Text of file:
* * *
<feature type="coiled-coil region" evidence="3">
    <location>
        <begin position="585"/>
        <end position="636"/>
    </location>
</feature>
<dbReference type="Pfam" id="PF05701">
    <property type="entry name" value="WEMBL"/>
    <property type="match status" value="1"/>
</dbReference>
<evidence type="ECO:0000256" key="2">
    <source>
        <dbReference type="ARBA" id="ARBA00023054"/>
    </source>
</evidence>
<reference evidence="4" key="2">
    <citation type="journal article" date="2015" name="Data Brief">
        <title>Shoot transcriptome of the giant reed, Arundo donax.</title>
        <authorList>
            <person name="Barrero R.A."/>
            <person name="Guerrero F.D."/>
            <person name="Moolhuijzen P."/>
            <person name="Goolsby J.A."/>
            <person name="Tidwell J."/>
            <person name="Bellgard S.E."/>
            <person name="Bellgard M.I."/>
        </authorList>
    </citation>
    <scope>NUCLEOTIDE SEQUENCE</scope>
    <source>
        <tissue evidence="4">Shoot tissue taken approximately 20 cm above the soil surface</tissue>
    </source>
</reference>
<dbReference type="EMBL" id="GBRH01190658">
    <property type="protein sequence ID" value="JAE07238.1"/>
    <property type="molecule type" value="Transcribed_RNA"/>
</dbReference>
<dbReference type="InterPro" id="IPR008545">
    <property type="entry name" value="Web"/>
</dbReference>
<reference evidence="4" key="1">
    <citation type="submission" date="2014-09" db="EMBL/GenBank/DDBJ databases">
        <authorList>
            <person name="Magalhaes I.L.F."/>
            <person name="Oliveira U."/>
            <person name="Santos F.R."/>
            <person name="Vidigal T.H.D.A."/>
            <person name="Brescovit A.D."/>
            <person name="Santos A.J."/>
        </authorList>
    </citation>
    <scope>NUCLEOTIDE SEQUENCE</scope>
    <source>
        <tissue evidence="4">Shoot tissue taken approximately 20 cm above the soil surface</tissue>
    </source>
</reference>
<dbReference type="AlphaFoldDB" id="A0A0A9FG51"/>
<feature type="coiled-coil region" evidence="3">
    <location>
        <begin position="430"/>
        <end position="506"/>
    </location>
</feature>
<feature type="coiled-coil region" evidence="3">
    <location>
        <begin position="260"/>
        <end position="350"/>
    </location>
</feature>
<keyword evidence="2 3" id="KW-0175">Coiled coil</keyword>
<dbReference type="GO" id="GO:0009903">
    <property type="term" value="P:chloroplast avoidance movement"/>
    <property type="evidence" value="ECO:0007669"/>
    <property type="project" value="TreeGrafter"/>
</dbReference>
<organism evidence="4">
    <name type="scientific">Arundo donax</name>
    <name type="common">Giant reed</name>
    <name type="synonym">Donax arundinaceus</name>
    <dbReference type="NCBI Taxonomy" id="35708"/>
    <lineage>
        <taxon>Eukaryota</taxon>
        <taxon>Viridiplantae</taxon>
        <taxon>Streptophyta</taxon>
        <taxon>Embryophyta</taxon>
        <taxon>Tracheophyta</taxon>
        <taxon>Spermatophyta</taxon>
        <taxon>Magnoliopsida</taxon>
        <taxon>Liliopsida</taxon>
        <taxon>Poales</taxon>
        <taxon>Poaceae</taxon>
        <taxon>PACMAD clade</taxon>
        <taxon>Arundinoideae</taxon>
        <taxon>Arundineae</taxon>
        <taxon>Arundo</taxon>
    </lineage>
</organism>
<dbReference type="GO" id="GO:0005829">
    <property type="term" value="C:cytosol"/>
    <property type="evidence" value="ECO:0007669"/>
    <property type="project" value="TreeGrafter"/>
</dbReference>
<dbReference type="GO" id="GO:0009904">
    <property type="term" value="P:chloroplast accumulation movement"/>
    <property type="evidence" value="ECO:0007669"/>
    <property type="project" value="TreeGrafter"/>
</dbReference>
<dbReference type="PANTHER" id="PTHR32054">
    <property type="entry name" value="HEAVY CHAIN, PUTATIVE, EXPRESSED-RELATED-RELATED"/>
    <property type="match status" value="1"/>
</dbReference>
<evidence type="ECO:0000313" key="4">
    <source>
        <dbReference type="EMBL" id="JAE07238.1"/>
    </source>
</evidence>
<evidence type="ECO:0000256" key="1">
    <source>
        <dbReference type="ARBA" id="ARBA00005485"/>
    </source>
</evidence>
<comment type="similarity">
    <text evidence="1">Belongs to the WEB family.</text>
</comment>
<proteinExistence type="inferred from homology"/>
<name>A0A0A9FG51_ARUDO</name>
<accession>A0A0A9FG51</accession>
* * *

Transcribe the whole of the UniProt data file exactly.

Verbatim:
<feature type="coiled-coil region" evidence="3">
    <location>
        <begin position="585"/>
        <end position="636"/>
    </location>
</feature>
<dbReference type="Pfam" id="PF05701">
    <property type="entry name" value="WEMBL"/>
    <property type="match status" value="1"/>
</dbReference>
<evidence type="ECO:0000256" key="2">
    <source>
        <dbReference type="ARBA" id="ARBA00023054"/>
    </source>
</evidence>
<reference evidence="4" key="2">
    <citation type="journal article" date="2015" name="Data Brief">
        <title>Shoot transcriptome of the giant reed, Arundo donax.</title>
        <authorList>
            <person name="Barrero R.A."/>
            <person name="Guerrero F.D."/>
            <person name="Moolhuijzen P."/>
            <person name="Goolsby J.A."/>
            <person name="Tidwell J."/>
            <person name="Bellgard S.E."/>
            <person name="Bellgard M.I."/>
        </authorList>
    </citation>
    <scope>NUCLEOTIDE SEQUENCE</scope>
    <source>
        <tissue evidence="4">Shoot tissue taken approximately 20 cm above the soil surface</tissue>
    </source>
</reference>
<dbReference type="EMBL" id="GBRH01190658">
    <property type="protein sequence ID" value="JAE07238.1"/>
    <property type="molecule type" value="Transcribed_RNA"/>
</dbReference>
<dbReference type="InterPro" id="IPR008545">
    <property type="entry name" value="Web"/>
</dbReference>
<reference evidence="4" key="1">
    <citation type="submission" date="2014-09" db="EMBL/GenBank/DDBJ databases">
        <authorList>
            <person name="Magalhaes I.L.F."/>
            <person name="Oliveira U."/>
            <person name="Santos F.R."/>
            <person name="Vidigal T.H.D.A."/>
            <person name="Brescovit A.D."/>
            <person name="Santos A.J."/>
        </authorList>
    </citation>
    <scope>NUCLEOTIDE SEQUENCE</scope>
    <source>
        <tissue evidence="4">Shoot tissue taken approximately 20 cm above the soil surface</tissue>
    </source>
</reference>
<dbReference type="AlphaFoldDB" id="A0A0A9FG51"/>
<feature type="coiled-coil region" evidence="3">
    <location>
        <begin position="430"/>
        <end position="506"/>
    </location>
</feature>
<feature type="coiled-coil region" evidence="3">
    <location>
        <begin position="260"/>
        <end position="350"/>
    </location>
</feature>
<keyword evidence="2 3" id="KW-0175">Coiled coil</keyword>
<dbReference type="GO" id="GO:0009903">
    <property type="term" value="P:chloroplast avoidance movement"/>
    <property type="evidence" value="ECO:0007669"/>
    <property type="project" value="TreeGrafter"/>
</dbReference>
<organism evidence="4">
    <name type="scientific">Arundo donax</name>
    <name type="common">Giant reed</name>
    <name type="synonym">Donax arundinaceus</name>
    <dbReference type="NCBI Taxonomy" id="35708"/>
    <lineage>
        <taxon>Eukaryota</taxon>
        <taxon>Viridiplantae</taxon>
        <taxon>Streptophyta</taxon>
        <taxon>Embryophyta</taxon>
        <taxon>Tracheophyta</taxon>
        <taxon>Spermatophyta</taxon>
        <taxon>Magnoliopsida</taxon>
        <taxon>Liliopsida</taxon>
        <taxon>Poales</taxon>
        <taxon>Poaceae</taxon>
        <taxon>PACMAD clade</taxon>
        <taxon>Arundinoideae</taxon>
        <taxon>Arundineae</taxon>
        <taxon>Arundo</taxon>
    </lineage>
</organism>
<dbReference type="GO" id="GO:0005829">
    <property type="term" value="C:cytosol"/>
    <property type="evidence" value="ECO:0007669"/>
    <property type="project" value="TreeGrafter"/>
</dbReference>
<dbReference type="GO" id="GO:0009904">
    <property type="term" value="P:chloroplast accumulation movement"/>
    <property type="evidence" value="ECO:0007669"/>
    <property type="project" value="TreeGrafter"/>
</dbReference>
<dbReference type="PANTHER" id="PTHR32054">
    <property type="entry name" value="HEAVY CHAIN, PUTATIVE, EXPRESSED-RELATED-RELATED"/>
    <property type="match status" value="1"/>
</dbReference>
<evidence type="ECO:0000313" key="4">
    <source>
        <dbReference type="EMBL" id="JAE07238.1"/>
    </source>
</evidence>
<evidence type="ECO:0000256" key="1">
    <source>
        <dbReference type="ARBA" id="ARBA00005485"/>
    </source>
</evidence>
<comment type="similarity">
    <text evidence="1">Belongs to the WEB family.</text>
</comment>
<proteinExistence type="inferred from homology"/>
<name>A0A0A9FG51_ARUDO</name>
<accession>A0A0A9FG51</accession>